Complexes of Pyridine Bases with Rhodium
Complexes of Pyridine Bases with Rhodium
Redox Behaviour and Antibacterial Activity
The ability of pyridine and similar nitrogenous heterocyclic bases to bind to metal ions has been known for many years. Complexes of the platinum metals with such bases were studied in considerable detail in the early days of coordination chemistry. For example, the compound trans -dichlorotetra-pyridinerhodium(III) chloride was made by S. M. Jorgensen in 1885.
In the development of the Werner theory of stereochemistry, one of the outstanding series of compounds was that involving rhodium(III) with chloride and pyridine ligands. By the end of the 1930s, as a result of the work of Delepine and of Poulenc, the known compounds included [Rhpy2Cl4]− (cis and trans ), [Rhpy3Cl3] (cis and trans ) and [Rhpy4Cl2]+, with most of the analogous bromo-compounds. The classical work is admirably summarised in the recent book by Griffith (1).
Many extensions to the available range of compounds have been made in recent years, and complexes involving the chelating ligands 2,2′-bipyridyl and 1,10-phenanthroline have been studied. However, the main interest in this type of compound has shifted in recent years towards their redox properties, particularly in connection with catalytic possibilities. It is the purpose of this short review to point out some novel and interesting facets of this branch of platinum metal chemistry that have emerged during the past few years.
A new crystalline solid is obtained from trans [Rhpy4Br2]Br.6H2O in the presence of excess hydrobromic acid. It has the composition trans [Rhpy4Br2]Br.HBr.2H2O, and its infra-red spectrum and thermogravimetric properties strongly support its formulation as trans [Rhpy4Br2](H5O2)Br2. The (H5O2)+ cation is stabilised within the crystal lattice and apparently contains a very short, probably symmetrical, hydrogen bond,
In the same way, several “adducts”, which contain two compounds stable in their own right, exist among these pyridine-rhodium complexes. Perhaps the most striking case concerns the nitric acid adduct, discovered by Poulenc, of formula trans [Rhpy4Br2]NO3. HNO3. As a result of spectroscopic work and of conductivity studies in dicholoromethane, where the compound is a 1:1 electrolyte, it was reformulated as a salt of a new anion [Rhpy4Br2][H(NO3)2]. This hydrogen dinitrate species (isoelectronic with [H(CO3)2]3−, observed in sodium sesquicarbonate Na2CO3. NaHCO3.2H2O by neutron diffraction) turns out to have several possible conformations.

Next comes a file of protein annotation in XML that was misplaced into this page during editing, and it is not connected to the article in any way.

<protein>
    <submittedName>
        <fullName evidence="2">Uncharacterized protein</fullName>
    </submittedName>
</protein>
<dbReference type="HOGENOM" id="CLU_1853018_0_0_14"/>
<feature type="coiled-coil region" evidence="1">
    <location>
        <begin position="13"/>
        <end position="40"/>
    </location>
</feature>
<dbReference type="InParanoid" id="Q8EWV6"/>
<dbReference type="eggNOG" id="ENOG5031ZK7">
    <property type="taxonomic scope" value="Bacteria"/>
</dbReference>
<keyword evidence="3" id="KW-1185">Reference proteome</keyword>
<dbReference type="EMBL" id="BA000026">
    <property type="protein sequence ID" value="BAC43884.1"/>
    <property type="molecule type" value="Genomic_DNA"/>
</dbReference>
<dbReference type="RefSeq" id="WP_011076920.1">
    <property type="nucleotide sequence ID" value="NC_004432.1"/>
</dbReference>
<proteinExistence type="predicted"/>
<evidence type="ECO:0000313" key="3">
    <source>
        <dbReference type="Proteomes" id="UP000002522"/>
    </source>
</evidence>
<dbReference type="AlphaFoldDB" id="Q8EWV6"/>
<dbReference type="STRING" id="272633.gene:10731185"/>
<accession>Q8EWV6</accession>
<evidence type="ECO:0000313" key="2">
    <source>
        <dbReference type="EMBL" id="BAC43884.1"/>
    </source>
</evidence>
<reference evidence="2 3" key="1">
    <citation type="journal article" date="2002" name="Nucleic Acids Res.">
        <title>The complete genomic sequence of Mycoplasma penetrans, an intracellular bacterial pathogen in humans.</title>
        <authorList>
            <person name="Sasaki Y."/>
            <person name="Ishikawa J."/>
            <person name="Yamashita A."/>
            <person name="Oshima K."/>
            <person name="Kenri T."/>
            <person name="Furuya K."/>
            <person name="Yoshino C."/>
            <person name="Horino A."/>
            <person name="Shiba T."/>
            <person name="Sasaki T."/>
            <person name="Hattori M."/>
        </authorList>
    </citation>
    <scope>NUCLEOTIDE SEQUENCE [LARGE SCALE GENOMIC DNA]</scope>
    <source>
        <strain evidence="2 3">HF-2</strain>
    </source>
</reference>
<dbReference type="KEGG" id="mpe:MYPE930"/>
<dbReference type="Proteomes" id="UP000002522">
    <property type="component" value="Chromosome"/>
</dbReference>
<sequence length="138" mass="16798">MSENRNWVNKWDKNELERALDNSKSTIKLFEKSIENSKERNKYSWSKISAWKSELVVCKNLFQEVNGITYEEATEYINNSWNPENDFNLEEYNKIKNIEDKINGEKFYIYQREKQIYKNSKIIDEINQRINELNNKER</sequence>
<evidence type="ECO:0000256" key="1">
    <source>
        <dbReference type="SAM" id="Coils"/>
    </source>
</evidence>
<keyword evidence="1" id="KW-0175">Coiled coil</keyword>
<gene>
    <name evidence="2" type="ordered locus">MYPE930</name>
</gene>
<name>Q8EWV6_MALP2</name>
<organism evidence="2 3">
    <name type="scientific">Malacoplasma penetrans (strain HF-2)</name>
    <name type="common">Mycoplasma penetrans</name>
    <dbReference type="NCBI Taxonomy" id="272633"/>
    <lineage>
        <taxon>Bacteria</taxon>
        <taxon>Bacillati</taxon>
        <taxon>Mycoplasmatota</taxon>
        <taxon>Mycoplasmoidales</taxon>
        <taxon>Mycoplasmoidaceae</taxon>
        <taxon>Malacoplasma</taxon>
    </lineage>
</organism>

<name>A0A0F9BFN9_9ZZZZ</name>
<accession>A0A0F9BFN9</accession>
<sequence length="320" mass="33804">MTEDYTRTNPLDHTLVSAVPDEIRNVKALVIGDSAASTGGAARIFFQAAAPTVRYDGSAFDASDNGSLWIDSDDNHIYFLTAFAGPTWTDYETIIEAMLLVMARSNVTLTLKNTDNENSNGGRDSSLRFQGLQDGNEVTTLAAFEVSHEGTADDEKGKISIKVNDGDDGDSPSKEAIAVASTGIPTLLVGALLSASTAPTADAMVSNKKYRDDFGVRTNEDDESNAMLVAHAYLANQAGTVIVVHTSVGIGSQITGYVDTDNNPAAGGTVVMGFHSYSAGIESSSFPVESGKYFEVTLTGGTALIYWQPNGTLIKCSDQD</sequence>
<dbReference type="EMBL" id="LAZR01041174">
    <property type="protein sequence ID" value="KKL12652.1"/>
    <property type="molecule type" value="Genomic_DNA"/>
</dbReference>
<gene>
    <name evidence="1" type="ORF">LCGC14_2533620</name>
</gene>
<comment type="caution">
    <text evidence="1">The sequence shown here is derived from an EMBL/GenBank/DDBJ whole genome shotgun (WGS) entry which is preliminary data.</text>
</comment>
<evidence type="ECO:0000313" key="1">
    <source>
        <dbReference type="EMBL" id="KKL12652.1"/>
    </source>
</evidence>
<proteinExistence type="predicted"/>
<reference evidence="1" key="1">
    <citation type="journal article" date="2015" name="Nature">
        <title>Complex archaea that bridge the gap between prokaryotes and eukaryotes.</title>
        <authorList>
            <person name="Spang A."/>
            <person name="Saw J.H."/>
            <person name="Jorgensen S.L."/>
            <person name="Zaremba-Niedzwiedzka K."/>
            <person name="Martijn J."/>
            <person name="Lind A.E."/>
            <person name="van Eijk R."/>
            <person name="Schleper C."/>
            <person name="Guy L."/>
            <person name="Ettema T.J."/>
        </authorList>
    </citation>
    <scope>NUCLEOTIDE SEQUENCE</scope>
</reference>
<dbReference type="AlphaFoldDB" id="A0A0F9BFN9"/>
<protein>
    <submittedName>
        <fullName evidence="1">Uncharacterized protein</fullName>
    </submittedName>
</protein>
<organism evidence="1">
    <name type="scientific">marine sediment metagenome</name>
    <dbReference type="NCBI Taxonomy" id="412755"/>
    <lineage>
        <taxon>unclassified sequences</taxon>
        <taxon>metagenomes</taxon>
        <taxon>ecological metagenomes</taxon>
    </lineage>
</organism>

The approximate conformation of the hydrogen dinitrate ion in its trans[Rhpy4Br2]+ salt
The ion trans[Rhpy4Br2]+ in its hydrogen dinitrate salt, viewed along a C2 axis in the direction C4→N→Rh→N− − − − C4
Two have already been observed in crystalline lattices; the linear conformation
A further point of significance arises from the crystal structure of this nitric acid adduct. This is that the complex ions exist as four-bladed propellers (II), this shape being a compromise between the steric requirements of the α-hydrogens of the pyridine ligands and the planar overall geometry which would give the strongest rhodium-nitrogen bonds. A number of synthetic observations may be rationalised on this basis.
The trans di-iodo complex readily loses pyridine (presumably because the bulky iodide ligands compress the propeller increasing the non-bonded interactions between pyridine ligands). It has not yet proved possible to obtain complexes of the type [RhL4X2]+, where L is a 2-substituted pyridine (e.g. α-picoline or pyridine-2-aldehyde). One pyridine is rather readily lost even from the dichloro-complexes, as in (4)
This last oxalato-product shows an unusual property, synergic solubility. Insoluble in pure water and insoluble in neat pyridine, it is yet quite soluble in their 1:1 mixture.
Very recently, great interest has centred on the complexes of the type [M(AA)2X2]+, where M=CoIII, RhIII, or IrIII, AA is 2,2′-bipyridyl or 1,10-phenanthroline, and X=Cl or Br. As a result of studies of X-ray isomorphism, far infra-red spectra, electronic spectra, N.M.R. and optical resolution, they have now (5) been formulated as cis -isomers. The inaccessibility of the trans -isomer is commonly attributed to steric hindrance between α-hydrogens in (III), though it should be noted that the species [M(AA)2]2+ where M=Pd or Pt, certainly exist, where the stereochemistry of the MN4 unit is likely to be planar.
Catalysis and Inhibition
Much work on complexes of nitrogenous ligands with rhodium has been stimulated by the possibility that useful catalytic properties might be achieved. Delepine in 1929 recorded that the aqueous reaction (1)
was remarkably catalysed by ethanol, and in 1953, extended this observation to many other organic species containing the group